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Routes in The Thumb

Aviary Ort Overhangs T 5.9 5c 17 VI 17 HVS 5a
Fowl Play T 5.10 6b 20 VII- 19 E2 5b PG13
Halfbreed T 5.10a/b 6a+ 19 VI+ 19 E2 5b
North Summit Direct T 5.8 5b 16 VI- 15 HVS 4c
Northwest Ridge T 5.6 4c 14 V 12 S 4b
Southeast Ridge (a.k.a., standard descent) T 4th 1 2 I 2 M 1b
Thundercracker S 5.11d 7a 24 VIII 25 E5 6a
Twist-O-Flex T 5.10a 6a 18 VI+ 18 E1 5a
Water Stains T 5.8 5b 16 VI- 15 HVS 4c PG13
Type: Trad, Alpine, 450 ft, 4 pitches, Grade II
FA: Reed Cundiff, David Hammack, 1960
Page Views: 1,253 total, 13/month
Shared By: Chris Wenker on Sep 28, 2009
Admins: Aaron Hobson, Jason Halladay, Anthony Stout, LeeAB Brinckerhoff, Marta Reece, Drew Chojnowski

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Description

This route ascends the east face of the Thumb, taking a direttissima line to the north summit, following a prominent open-book weakness. Hill’s guidebook (1993:161, 164) calls this line “5.7 or 5.8. Four (?) pitches”. Also see Kline (1970:32). We climbed the route in four pitches of 30-40 m each, and found solid 5.8 cruxes on each pitch. One could probably get up in 3 pitches with a 60 m rope, though.
Start on the right face of the open book, following a stellar splitter crack system. Fun climbing takes you past some old fixed gear, including a pair of bolts at about 15-20 m (we didn’t take a close look at these, because they were off to the left in the gully, so we couldn’t tell if they were any good). At about 33 m, find another pair of newish bolts, and a fixed pin, at an awkward stance; belay here if you wish.
Continue up the back of the open book, past more fixed gear, through a short, fun, roof undercling. About halfway up the face (~70 m up), the “East Face Direct” route probably diverges off to the left (Hill 1993:161). Instead, follow the slightly rotten pillar to the right, up to the base of the huge gray dihedral above. The start of the chimney in this dihedral looks pretty loose, so, if need be, diverge slightly onto the right face for more solid, but airy and runout, climbing. After a while the chimney cleans up and narrows to an off-fist crack through a bulge; follow this line to a short blocky slope that leads to the summit ridge.

Location

Approach as for Aviary Ort Overhangs. When that climbers' trail starts to head slightly right, cut left off the trail and climb low rock ledges uphill. The route starts at a huge pine/spruce tree with a sling. An unrecorded bolted route with sport anchors ascends the short detached pillar about 30 feet right of the base of this climb.
Descend the standard 4th class route off the SE ridge.

Protection

Half set of nuts. Cams from thin fingers to #4 C4; we had doubles of fingers to hands, which was plenty adequate for our short pitches, and would probably work OK even if you ran the rope out more than we did.
Various pieces of old fixed gear pepper the lower half of the route. There is a good bolted anchor 33 m off the ground, but gear anchors will be necessary for every pitch above that point.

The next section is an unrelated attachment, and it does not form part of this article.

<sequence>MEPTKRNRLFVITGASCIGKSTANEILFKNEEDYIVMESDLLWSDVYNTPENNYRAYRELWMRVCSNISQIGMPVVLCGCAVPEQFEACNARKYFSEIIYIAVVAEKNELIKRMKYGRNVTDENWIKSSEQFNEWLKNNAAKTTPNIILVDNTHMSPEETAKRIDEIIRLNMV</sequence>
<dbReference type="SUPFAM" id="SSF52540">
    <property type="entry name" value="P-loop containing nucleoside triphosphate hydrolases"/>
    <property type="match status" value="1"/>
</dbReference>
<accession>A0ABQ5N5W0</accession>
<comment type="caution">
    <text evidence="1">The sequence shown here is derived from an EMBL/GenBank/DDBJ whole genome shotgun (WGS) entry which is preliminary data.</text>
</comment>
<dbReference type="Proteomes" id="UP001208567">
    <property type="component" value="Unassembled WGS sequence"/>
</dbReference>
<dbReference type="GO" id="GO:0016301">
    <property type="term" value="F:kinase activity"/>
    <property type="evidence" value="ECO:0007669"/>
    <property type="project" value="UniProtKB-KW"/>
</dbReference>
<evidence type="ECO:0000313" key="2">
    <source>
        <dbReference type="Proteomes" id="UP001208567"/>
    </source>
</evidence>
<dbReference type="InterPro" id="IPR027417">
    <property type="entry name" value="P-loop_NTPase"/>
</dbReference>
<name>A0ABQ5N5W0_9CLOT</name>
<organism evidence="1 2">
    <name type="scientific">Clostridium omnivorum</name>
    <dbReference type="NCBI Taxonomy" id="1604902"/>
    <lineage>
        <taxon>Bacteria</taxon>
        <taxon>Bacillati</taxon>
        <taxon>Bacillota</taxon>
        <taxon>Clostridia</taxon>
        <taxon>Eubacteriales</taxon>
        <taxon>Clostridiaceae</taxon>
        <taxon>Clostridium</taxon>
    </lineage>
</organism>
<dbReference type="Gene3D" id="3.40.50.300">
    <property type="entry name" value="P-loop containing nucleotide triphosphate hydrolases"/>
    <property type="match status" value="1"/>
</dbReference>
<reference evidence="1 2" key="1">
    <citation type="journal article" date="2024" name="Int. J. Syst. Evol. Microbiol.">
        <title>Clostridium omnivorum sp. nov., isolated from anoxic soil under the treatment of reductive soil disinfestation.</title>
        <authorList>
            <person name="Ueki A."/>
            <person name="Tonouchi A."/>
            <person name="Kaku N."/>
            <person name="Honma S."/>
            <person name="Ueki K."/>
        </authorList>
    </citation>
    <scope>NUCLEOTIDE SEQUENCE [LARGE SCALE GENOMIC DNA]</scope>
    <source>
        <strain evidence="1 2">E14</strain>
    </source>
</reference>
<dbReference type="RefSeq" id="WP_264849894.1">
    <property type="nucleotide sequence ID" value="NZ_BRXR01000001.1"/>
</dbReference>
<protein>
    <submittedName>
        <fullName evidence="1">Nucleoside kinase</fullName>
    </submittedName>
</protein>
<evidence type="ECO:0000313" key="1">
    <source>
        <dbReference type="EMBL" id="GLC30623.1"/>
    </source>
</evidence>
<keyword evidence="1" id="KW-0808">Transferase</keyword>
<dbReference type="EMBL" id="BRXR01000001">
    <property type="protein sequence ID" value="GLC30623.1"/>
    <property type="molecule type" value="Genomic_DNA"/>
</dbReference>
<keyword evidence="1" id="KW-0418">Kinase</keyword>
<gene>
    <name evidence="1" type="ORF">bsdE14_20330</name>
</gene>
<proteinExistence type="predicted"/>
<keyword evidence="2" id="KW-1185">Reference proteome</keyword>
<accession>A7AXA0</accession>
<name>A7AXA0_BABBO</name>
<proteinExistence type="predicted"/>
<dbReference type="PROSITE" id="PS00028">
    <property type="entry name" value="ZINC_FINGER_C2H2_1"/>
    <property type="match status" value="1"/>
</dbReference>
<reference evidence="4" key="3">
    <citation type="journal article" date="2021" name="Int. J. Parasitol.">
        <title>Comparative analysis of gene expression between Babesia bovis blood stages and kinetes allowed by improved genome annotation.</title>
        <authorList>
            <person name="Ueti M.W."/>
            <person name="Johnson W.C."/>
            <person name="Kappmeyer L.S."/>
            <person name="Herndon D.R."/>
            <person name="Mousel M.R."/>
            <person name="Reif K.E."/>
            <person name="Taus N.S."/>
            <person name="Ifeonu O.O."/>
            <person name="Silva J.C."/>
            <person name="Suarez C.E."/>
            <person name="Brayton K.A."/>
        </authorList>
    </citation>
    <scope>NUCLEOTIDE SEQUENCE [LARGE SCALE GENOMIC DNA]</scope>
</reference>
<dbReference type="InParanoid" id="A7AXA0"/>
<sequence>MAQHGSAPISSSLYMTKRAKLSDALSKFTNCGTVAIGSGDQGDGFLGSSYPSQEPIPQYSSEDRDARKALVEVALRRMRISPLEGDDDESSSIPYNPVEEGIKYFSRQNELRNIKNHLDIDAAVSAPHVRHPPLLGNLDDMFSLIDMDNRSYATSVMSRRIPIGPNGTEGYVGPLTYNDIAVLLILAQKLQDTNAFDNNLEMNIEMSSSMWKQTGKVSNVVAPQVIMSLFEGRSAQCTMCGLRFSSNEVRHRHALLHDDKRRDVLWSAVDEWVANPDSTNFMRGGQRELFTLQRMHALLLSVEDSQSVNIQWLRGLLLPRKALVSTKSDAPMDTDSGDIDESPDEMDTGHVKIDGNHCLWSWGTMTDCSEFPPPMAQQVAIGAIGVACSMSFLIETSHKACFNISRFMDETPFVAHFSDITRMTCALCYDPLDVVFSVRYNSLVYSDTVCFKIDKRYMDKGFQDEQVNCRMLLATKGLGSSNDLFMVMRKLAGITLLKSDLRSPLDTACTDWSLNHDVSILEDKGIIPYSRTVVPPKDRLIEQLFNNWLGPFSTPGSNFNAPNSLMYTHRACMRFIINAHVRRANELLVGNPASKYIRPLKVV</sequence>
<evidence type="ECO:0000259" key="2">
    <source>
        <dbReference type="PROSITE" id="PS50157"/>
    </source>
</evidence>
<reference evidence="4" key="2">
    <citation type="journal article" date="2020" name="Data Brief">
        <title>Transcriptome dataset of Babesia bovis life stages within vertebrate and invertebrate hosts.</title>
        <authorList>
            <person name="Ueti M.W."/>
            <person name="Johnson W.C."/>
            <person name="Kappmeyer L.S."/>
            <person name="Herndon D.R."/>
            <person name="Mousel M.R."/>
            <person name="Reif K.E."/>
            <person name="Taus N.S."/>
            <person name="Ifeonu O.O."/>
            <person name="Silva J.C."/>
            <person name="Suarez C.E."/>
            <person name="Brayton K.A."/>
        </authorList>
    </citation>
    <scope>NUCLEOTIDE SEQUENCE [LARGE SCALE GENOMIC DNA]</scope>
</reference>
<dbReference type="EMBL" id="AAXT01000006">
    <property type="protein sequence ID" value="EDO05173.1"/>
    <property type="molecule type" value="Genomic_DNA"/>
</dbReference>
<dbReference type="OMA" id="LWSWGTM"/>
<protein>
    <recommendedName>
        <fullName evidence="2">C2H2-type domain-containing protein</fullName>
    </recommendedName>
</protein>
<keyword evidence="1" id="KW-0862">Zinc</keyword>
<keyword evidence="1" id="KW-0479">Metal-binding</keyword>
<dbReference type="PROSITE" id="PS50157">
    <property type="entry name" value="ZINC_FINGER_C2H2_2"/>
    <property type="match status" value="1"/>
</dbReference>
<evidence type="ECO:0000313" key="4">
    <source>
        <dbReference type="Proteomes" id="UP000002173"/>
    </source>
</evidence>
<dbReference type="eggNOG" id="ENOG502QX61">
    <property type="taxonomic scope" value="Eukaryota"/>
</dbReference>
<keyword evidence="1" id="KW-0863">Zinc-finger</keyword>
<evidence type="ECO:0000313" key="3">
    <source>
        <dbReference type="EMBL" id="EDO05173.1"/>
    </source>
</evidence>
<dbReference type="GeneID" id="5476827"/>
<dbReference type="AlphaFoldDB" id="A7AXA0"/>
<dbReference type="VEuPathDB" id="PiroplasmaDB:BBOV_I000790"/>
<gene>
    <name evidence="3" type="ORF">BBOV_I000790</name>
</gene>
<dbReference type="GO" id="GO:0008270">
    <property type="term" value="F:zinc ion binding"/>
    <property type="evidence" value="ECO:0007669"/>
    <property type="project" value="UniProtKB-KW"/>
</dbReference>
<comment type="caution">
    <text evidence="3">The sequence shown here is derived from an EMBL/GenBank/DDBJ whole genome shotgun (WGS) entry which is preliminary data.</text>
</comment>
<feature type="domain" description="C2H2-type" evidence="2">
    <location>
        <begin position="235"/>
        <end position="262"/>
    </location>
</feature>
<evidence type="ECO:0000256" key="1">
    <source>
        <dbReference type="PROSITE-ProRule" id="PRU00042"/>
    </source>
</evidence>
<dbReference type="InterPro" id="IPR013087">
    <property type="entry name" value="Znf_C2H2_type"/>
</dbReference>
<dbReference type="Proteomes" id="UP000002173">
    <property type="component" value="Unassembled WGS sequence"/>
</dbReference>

Photos

Mark D.
Santa Fe
Mark D.   Santa Fe
I thought that was a pretty killer route. We aren't climbing on Chamonix granite here so for the location I think that 2.5 stars is dead on. No one will have a bad time on this line. Realizing, of course, the grade and the fact that it doesn't see a ton of action. One star sounds like something not really worth doing unless you have a lot of time on your hands and have done everything better. It was my second Sandia route and i don't look down on it after doing Warpy or Procrastination. Apr 21, 2010
John Kear
Albuquerque, NM
  5.8
John Kear   Albuquerque, NM
  5.8
There is definitely a lot of room for interpretations and personal taste when giving star ratings. I think many things have to be taken into account.
1. History (so even though something like the SW Ridge of the Needle isn't the highest rock quality the history, adventure, length and prominence of the line bump it up a star or two)
2. Length and or continuous nature.
3. Rock quality
4. Esthetics and quality of the climbing

So, for something like the NW ridge of the thumb... It gets a star for length, one for historic value and another for prominence of the line as well as the feature that it climbs. None for rock quality that's for sure.

For a route in the Sandias to get 4 stars it has to be one of the best of the grade and or historical, esthetic, legendary, etc...

I can certainly respect other opinions concerning routes in the Sandias but some folks may take a three star rating to be a solid recommendation to do that route. I don't want to see anyone get sandbagged too badly. Well maybe a little, it is the Sandias... Sep 30, 2009
Daniel Trugman
La Jolla, CA
Daniel Trugman   La Jolla, CA
Out of curiosity, John, what constitutes 4 stars in your book? Your description of a 3 star route sounds like my criteria for a 4 star route. Though I do make exceptions to this and give points for the adventure and experience of it (i.e SW Ridge of the Needle). I'm always interested in different criteria for quality ratings, and obviously there is no right answer. Sep 29, 2009
Chris Wenker
Santa Fe
 
Chris Wenker   Santa Fe
 
John Kear wrote: "Three stars means a great route (ie unbelievable climbing, perfect stone, very esthetic)."

....and that's why you gave the Northwest Ridge three stars?

(just kidding).


I was thinking this line is 2.5 out of 4, so I rounded up. Yeah, it just depends on how you use the stars, I guess. You've seen the El Rito Trad star discussion, I'm sure. Sep 29, 2009
John Kear
Albuquerque, NM
  5.8
John Kear   Albuquerque, NM
  5.8
Wow, there seems to be a little discrepancy on the star ratings. Three stars means a great route (ie unbelievable climbing, perfect stone, very esthetic). I have a warm place in my heart for north summit direct, i've climbed it three times, but it is not three stars, IMO one at best. Sep 29, 2009